News Release 

March/April 2020 Annals of Family Medicine tip sheet

American Academy of Family Physicians

Facilitating Safe Intermittent Fasting for Muslims With Diabetes During Ramadan

Most Muslims who have diabetes engage in intermittent fasting during Ramadan, yet there are concerns regarding how to safely manage diabetes while fasting. A study of fasting adults with type 2 diabetes found that those who managed their condition in collaboration with their health care provider using an empowerment-based approach, saw greater improvements in glycemic control.

Health researchers from the University of California, Irvine and the National University of Singapore developed a collaborative diabetes management tool tailored for fasting Muslims and their doctors called FAST, or "Fasting Algorithm for Singaporeans with Type 2 Diabetes." The FAST tool sought to empower diabetic patients who fast with Ramadan-specific educational materials, dosing modification information for patients and their doctors, and encouragement of active self-monitoring of blood glucose before, during and after fasting.

The tool was evaluated for safety and effectiveness in a prospective, multi-center, randomized controlled trial with 111 fasting adults with type two diabetes in Singapore. Additionally, the FAST protocol did not increase the risk of hypoglycemic events. On average, those in the FAST intervention group showed four times the reduction in hemoglobin A1c compared to the control group (-0.4% vs -0.1%, 95% CI: -0.605 to - 0.001, p = 0.049), in measures taken before and after the fasting period. There were no major hypoglycemic events in either group, and no increase in minor hypoglycemic events in the FAST group. The researchers conclude that the use of empowerment-based, tailored tools for diabetes management like FAST can help observant Muslims with diabetes fast safely.

In an accompanying editorial, University of Michigan family physician Jonathan Gabison, MD, argues for the broader clinical implications of protocols like FAST that enable people with medical conditions to fast safely. To avoid hypoglycemic events, Gabison recommends physician supervision for diabetic patients considering fasting as well as another trending practice: low carbohydrate diets. Gabison concludes, "While more research is needed, a protocol to manage diabetes medications safely with intermittent fasting may help keep patients safe while we learn more about the use of these strategies to help combat obesity and diabetes."

Efficacy and Safety of Use of the Fasting Algorithm for Singaporeans With Type 2 Diabetes (FAST) During Ramadan: A Prospective, Multicenter, Randomized Controlled Trial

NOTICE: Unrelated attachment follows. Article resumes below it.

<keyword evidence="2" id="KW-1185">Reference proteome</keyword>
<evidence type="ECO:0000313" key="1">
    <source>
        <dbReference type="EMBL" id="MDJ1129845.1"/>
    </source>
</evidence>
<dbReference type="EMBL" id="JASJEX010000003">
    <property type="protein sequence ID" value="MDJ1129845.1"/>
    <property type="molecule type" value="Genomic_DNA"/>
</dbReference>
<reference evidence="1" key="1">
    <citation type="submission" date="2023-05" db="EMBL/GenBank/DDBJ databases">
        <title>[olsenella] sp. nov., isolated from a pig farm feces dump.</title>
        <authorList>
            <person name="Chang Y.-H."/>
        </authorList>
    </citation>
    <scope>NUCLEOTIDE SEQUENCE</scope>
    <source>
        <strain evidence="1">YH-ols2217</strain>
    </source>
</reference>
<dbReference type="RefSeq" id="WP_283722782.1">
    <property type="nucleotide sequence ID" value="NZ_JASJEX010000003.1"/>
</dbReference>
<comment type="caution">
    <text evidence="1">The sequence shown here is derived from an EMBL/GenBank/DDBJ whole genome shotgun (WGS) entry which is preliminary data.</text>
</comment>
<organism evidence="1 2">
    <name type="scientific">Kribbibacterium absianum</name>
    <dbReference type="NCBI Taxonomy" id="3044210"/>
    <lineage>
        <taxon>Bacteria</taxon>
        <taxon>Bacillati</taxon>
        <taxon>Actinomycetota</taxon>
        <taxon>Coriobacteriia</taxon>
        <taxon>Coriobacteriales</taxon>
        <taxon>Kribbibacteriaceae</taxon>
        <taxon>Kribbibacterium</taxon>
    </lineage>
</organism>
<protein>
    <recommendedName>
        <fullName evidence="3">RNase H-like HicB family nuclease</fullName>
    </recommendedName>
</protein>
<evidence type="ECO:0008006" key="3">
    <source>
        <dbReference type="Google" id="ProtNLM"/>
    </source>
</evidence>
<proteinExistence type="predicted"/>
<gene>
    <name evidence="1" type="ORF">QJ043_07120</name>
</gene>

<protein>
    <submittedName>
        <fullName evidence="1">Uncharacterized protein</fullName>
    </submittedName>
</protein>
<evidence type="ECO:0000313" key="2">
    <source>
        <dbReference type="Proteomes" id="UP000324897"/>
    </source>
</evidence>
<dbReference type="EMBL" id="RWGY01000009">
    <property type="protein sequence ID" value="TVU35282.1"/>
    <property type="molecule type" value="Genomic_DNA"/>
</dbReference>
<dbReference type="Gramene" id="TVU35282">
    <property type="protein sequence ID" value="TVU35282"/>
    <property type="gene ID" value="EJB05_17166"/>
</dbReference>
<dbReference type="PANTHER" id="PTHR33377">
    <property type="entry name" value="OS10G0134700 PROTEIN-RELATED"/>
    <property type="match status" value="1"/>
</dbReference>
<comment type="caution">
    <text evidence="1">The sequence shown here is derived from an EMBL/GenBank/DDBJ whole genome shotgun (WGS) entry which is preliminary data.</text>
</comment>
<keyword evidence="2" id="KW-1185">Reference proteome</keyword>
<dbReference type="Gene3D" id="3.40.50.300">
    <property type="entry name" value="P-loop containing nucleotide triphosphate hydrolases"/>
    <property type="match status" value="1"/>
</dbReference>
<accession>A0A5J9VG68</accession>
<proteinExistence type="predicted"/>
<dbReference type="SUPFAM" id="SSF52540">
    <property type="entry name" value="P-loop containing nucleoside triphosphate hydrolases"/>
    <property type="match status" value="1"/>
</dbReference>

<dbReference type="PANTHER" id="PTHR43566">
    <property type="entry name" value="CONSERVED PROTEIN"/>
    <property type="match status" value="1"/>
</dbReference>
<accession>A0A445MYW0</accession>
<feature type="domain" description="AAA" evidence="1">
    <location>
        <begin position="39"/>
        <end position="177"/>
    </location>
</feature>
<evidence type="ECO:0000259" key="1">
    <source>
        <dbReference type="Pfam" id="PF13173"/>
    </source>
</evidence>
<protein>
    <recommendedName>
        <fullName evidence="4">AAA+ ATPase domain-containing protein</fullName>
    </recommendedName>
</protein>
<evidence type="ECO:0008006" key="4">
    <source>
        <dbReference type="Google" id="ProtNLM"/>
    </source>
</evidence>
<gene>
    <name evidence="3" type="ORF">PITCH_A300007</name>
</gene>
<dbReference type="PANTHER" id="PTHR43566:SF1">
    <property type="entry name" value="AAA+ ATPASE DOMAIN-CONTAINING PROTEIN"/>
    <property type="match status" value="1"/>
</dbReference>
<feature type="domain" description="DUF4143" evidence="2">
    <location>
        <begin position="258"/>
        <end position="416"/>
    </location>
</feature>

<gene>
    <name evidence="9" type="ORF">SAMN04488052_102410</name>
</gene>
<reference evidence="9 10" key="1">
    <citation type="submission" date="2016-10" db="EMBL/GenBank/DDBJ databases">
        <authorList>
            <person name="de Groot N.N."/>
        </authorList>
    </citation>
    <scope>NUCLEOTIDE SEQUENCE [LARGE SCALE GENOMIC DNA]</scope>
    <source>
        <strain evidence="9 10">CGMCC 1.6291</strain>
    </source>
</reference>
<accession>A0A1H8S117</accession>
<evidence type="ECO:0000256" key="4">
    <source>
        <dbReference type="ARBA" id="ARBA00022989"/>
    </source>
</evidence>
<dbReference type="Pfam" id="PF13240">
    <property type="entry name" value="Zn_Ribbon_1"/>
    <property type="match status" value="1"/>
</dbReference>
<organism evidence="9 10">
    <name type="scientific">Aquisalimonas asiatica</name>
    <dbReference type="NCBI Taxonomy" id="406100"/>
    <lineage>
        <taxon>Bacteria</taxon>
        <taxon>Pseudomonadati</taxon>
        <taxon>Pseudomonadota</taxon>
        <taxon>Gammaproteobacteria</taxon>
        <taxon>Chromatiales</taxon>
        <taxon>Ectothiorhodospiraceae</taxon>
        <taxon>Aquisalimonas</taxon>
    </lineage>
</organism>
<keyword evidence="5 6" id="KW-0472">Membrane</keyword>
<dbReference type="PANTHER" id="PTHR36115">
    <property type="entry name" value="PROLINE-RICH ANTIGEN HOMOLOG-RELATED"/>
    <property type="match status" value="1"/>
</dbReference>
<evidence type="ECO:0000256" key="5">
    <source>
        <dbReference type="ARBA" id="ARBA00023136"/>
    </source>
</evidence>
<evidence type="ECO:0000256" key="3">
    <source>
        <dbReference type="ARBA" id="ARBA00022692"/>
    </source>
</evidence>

Joyce Yu-Chia Lee, PharmD, FCCP, BCPS, BCACP, et al
University of California, Irvine, Susan & Henry Samueli College of Health Sciences, Department of Clinical Pharmacy Practice, Irvine, California

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Implications of the FAST Protocol Beyond Spirituality
Jonathan G. Gabison, MD
University of Michigan, Department of Family Medicine, Ann Arbor, Michigan

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Comparing the Safety and Efficacy of Two Types of Blood Thinners in a Primary Care Setting

Adults taking blood thinners, such as an anticoagulant Vitamin K antagonist medication like warfarin, were shown to have a lower incidence of overall bleeding events compared to those taking direct oral anticoagulants. However, the study also showed two times higher incidence of death in the VKA group. Researchers tracked 1,882 adult primary care patients treated with either VKA or DOAC in their usual primary care. Their doctors recorded incidences of significant bleeding events, blood clots and death over the course of one year. Researchers then compared health outcomes for the two drug groups using a matched propensity score model. The two groups had similar rates of serious adverse events, like blood clots and major bleeding, however the VKA group had a lower incidence of minor and non-major clinically significant bleeding. The two times higher incidence of death among patients taking VKAs aligns with prior analysis from health insurance data. The authors call for further research to explain the excess mortality with VKA.

Anticoagulants' Safety and Effectiveness in General Practice: A Nationwide Prospective Cohort Study
Paul Frappe?, MD, PhD, et al
Jean Monnet University, Medicine Jacques Lisfranc, Department of General Practice, Saint-Etienne, France

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Anticholinergic Burden is Associated With Adverse Outcomes in a Middle-Aged Population

Many common prescription medications for urinary problems and muscle spasms, as well over- the-counter medications for cold, cough and allergies, share an anticholinergic property. The use of multiple medications in this class can lead to negative cumulative effects referred to as anticholinergic burden. ACB is known to increase the risk for future adverse events like falls, dementia, heart attack, stroke, and death. Guidelines recommend against using anticholinergic medications for geriatric patients, but little is known about their effect on middle-aged patients.

A variety of assessment scales are available for doctors and researchers to calculate a patient's risk of ACB. A study of more than 500,000 middle-aged adults, aged 37 to 73 years in the United Kingdom, compared 10 of those scales to assess their accuracy in predicting risk for future adverse events. Researchers found that all 10 ACB scales identified individuals at higher risk for heart attack, stroke and death, after adjusting for sociodemographic and baseline health factors. Each scale also had significant predictive accuracy for falls and dementia.